The Other Times of Caroline Tangent
Paris, October 1935
We’re in Le Gerny’s in the Pigalle district of Paris, sitting at a table so close to the stage that I could almost reach out and touch it. Jon picks up a bottle of 1930 Château Haut-Brion and empties it into our glasses. I’ve never tasted such delicate wine. The musicians are warming up, playing scales on their trumpets, tapping cymbals, balancing a double-bass. Around us, everyone is smoking; I try not to cough but the low ceilings in the club create a permanent haze above my head.
I lean over to my husband. ‘You know, I forget sometimes how smoky bars can be.’
The bandleader on stage sits with a cigarette nonchalantly dangling between his lips, tuning his guitar. In his suit and tie, he is the epitome of cool.
‘Do you know who that is?’ Jon whispers to me. I shake my head. ‘Django Reinhardt. By this time, he and Stéphane Grappelli are already famous. He’ll go on to tour with Duke Ellington in the States in a few years.’
I catch my breath. ‘And I think I saw Maurice Chevalier earlier. What an era to be living in.’
Jon catches the waiter’s eye and he hurries over, weaving elegantly between the tables. My husband taps our wine bottle. ‘Encore, s’il vous plaît.’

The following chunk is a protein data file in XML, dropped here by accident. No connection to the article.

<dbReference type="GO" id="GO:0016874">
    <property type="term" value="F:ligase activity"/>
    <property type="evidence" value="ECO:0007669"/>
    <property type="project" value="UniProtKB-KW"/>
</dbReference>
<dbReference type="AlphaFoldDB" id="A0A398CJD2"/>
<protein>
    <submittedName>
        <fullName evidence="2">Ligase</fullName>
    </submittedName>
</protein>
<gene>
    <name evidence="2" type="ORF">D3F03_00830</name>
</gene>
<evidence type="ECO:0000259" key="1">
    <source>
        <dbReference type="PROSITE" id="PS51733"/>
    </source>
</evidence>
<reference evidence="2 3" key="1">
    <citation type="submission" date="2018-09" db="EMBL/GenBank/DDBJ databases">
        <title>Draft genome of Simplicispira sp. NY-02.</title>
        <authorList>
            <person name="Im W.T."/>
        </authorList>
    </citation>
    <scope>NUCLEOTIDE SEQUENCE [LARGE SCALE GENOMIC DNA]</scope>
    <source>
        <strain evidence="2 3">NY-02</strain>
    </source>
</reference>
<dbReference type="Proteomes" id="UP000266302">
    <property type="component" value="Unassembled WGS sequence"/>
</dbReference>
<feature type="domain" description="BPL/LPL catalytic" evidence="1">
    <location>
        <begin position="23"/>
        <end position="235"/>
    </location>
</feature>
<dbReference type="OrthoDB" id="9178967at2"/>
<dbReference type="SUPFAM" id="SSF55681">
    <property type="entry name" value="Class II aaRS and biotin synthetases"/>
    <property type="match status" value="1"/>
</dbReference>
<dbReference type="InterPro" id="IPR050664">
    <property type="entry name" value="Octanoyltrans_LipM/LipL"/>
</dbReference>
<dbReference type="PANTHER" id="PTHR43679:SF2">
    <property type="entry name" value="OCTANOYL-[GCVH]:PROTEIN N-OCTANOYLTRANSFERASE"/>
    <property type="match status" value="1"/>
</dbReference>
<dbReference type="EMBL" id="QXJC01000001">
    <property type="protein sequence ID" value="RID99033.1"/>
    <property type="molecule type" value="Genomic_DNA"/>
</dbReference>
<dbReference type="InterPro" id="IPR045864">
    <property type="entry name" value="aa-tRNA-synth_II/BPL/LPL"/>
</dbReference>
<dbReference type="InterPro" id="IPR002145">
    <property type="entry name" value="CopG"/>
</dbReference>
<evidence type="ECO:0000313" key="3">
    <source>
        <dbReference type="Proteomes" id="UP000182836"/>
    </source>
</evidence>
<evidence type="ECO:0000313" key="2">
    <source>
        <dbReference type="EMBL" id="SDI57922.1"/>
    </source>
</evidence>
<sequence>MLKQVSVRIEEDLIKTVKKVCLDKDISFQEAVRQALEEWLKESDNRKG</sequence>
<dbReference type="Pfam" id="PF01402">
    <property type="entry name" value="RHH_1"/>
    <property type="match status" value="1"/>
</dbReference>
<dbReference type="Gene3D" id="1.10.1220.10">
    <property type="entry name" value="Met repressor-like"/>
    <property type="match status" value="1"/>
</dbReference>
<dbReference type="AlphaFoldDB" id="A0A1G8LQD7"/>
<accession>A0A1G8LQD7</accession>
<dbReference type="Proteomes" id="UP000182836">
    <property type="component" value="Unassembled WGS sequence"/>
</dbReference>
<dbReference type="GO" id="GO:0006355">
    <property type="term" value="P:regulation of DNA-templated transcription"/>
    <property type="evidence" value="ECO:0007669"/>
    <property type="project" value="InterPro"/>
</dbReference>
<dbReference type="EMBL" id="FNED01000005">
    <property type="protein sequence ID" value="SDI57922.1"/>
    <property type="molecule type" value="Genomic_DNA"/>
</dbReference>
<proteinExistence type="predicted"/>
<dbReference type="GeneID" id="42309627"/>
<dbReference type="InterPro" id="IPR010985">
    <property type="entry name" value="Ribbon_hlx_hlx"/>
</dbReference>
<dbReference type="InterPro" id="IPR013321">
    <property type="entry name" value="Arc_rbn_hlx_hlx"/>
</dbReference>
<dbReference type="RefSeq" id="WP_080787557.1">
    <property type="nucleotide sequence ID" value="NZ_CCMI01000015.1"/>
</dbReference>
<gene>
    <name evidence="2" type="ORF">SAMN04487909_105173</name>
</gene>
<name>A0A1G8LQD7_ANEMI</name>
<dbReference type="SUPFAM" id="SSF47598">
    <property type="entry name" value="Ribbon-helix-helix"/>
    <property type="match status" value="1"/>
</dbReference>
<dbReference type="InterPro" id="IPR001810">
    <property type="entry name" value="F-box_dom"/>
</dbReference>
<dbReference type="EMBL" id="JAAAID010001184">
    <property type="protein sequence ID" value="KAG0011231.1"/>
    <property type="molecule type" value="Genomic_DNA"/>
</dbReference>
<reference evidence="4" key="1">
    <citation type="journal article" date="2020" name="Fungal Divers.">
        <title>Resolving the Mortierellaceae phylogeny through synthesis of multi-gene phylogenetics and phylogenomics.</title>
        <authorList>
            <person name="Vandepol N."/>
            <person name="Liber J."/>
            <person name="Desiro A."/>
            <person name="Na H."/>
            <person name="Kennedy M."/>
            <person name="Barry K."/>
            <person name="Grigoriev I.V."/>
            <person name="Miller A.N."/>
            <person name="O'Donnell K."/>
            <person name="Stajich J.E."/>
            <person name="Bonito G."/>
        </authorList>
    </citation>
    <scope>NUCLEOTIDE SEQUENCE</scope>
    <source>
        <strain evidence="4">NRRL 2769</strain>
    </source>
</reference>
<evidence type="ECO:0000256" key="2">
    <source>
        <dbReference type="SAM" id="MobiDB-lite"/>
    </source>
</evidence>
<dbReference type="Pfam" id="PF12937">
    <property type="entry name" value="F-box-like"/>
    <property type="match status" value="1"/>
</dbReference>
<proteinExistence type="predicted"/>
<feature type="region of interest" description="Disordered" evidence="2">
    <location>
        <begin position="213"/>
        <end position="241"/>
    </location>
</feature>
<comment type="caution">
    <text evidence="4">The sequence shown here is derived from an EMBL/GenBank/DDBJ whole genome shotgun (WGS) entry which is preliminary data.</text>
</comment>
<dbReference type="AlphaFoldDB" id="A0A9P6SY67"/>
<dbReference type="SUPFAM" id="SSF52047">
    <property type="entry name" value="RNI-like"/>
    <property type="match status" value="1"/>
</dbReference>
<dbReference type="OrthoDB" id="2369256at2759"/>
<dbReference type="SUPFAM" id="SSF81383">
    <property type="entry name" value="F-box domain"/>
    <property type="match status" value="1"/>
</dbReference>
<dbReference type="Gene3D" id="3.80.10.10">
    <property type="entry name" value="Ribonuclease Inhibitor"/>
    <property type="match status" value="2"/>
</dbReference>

‘Oui, monsieur.’ The garçon dashes off.
A couple at a nearby table glower jealously.
‘Isn’t the wine expensive?’ I say in a low voice.
‘The dearest on the menu. It’d be out of our reach if we didn’t benefit from such an amazing exchange rate.’
We both burst out laughing.
Jon scratches his leg. ‘These trousers are so uncomfortable, Caz. How did people put up with this material?’
‘It was normal for them. And you look very handsome. The double-breasted style suits you.’ I smooth my hands down the front of my silk Madeleine Vionnet dress. ‘Personally, I love the clothes. But I’m not sure if I want to keep this perm.’
The hubbub of voices around us changes from loud murmurs to excited chatter, and a few people clap. I turn back to face the stage. A petite woman dressed in a black dress is walking on. She approaches the microphone and nervously nods at the audience.
I grab Jon’s arm. ‘Jon! It’s Edith Piaf. In the flesh!’
Jon’s grin is as broad as the Seine. ‘Can you believe it?’
‘No, I still can’t.’
‘Me neither. But it really is. And we’re really here.’
‘I wish we could tell our friends how incredible it is,’ I say wistfully.
But we can’t. We never will be able to.
The audience hush, Reinhardt taps his feet and the band strikes up. A few feet in front of us, twenty-one-year-old Edith Piaf begins to sing and I sink back into my chair, my eyes glued on the diminutive artiste.
Perhaps of all our trips, this one is the most unimaginable.
But we don’t have to imagine it. We’re here. In 1935 Paris.
In a few years, Adolf Hitler will invade the French capital; in May 1968 there will be protests and wildcat strikes in the city; and less than twenty years after that, the Musée d’Orsay will open its doors. Fast-forward to 2021 and Pigalle will be famous for its neon-lit red light district rather than smoky jazz bars and artist studios.
But not yet.
Tonight, Edith Piaf sings and we can watch undisturbed.